The funds came from W ventures, Delight ventures, SMBC venture capital and Future Food Fund. Snaq.me was founded in March 2016 and has raised about JPY600m (US$5.7m) so far.
President and CEO Shintaro Hattori told FoodNavigator-Asia the funds would be used towards its product development and improving existing formulations in order to launch at least 10 products every month.
Snaq.me works with manufacturers to co-develop snack products. Hattori said: “We have over 60 manufacturers who produce snacks for us. We produce recipes and send it to manufacturers who help produce our original snacks.”
Its latest product is a frozen sweet potato snack. “We delivery it at room temperature and customers put it in the refrigerator before eating it. It became a very popular snack.”
Snaq.me prides itself for using natural ingredients in its snacks. Last year, it sold a second-generation natural protein bar (CLR Bar) containing dates, nuts and pea protein.
The firm has seen sales grown 5 to 10% monthly since 2016. Comparing September 2019 to September 2020, sales have approximately doubled which Hattori attributed to people snacking more during the Covid-19 period.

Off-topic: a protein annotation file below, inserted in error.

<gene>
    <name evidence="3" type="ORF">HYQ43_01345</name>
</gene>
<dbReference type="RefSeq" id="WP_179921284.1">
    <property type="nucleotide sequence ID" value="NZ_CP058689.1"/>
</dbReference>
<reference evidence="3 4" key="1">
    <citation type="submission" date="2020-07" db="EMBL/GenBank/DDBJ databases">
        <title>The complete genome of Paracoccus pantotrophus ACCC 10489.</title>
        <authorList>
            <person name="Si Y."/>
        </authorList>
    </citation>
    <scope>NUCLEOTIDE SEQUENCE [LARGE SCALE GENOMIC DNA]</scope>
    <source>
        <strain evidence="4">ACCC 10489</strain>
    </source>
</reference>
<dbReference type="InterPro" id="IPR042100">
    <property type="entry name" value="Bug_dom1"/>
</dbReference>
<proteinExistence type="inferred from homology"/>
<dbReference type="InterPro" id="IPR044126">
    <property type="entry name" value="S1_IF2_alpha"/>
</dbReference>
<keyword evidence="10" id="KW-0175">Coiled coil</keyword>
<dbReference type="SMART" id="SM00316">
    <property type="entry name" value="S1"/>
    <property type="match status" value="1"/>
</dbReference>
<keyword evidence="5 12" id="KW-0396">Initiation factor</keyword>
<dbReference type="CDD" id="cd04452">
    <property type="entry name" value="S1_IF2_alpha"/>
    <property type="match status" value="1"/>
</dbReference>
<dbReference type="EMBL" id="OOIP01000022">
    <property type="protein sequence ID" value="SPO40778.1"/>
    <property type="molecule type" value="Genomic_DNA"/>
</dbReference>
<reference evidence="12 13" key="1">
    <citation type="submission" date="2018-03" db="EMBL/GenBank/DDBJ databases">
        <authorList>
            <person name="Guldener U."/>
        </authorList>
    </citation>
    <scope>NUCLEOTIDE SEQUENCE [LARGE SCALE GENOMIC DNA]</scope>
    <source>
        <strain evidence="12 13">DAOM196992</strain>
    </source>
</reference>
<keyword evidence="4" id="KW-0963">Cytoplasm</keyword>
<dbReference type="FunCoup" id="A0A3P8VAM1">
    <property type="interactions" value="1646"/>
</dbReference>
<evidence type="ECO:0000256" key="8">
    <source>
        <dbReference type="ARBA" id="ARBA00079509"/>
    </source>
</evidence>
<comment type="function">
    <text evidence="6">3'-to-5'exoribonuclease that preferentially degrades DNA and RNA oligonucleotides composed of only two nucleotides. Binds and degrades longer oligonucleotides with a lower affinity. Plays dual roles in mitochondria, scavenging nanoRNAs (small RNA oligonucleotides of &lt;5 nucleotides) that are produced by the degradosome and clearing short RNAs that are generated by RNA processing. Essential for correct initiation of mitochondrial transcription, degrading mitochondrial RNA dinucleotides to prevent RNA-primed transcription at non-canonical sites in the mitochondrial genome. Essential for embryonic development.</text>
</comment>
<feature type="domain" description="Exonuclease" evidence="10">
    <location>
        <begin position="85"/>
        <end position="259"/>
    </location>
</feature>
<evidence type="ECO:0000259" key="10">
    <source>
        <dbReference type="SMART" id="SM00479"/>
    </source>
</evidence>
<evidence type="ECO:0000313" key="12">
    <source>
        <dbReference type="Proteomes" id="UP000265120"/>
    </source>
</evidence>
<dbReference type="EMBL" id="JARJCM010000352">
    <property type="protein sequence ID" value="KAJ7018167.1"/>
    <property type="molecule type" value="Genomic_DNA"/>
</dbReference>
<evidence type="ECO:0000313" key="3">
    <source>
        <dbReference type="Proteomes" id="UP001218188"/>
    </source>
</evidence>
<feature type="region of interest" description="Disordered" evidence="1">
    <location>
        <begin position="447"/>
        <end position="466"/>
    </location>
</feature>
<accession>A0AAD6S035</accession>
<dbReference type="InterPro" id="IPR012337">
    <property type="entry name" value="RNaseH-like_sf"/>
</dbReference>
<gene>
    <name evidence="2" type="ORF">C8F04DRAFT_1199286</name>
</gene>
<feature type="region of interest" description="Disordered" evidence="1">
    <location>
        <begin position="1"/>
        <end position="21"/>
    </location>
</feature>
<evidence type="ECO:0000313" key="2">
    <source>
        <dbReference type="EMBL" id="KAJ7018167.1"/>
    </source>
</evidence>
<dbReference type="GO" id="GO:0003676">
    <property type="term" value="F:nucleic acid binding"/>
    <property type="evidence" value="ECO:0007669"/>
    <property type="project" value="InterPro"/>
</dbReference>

“Some people did not want to buy snacks at convenience stores or supermarkets to avoid contacting others, hence they get a subscription box delivered right to their house.”
“Not only do we deliver snacks, but we could offer cafe time at home since they cannot visit restaurants and cafes.”
According to a recent online survey (n=533) by Snaq.me in July 2020, 51% of respondents have increased their online food purchases as a result of the pandemic. The most popular food purchase online was sweets and snacks accounting for 30%, followed by rice/bread/noodles (27%), water (20%) and other items such as cereals, coffee, tea, dairy, fresh produce, and alcohol.
Hattori said the firm’s new funds will also help Snaq.me develop new brands and concepts, apart from products for its subscription service.
Snaq.me recently launched a new brand in April, Otuma.me.
Otuma.me is not a subscription service, instead it is an appetiser box containing about seven snacks that were compatible with alcohol.
Hattori told us he was inspired to create Otuma.me after seeing many empty alcohol bottles disposed at apartment buildings during the Covid-19 period.
“Because of Covid-19, it was not very easy to go out drinking in April, under the state of emergency. The need for drinking at home is sharply increased during this time and some of our customers asked us to build an appetiser box.”
Hattori hinted that the firm may consider developing a non-alcoholic beverage brand in the future.
“If we make a drink brand, it may be non-alcoholic, because there are many regulations around selling alcohol in Japan.”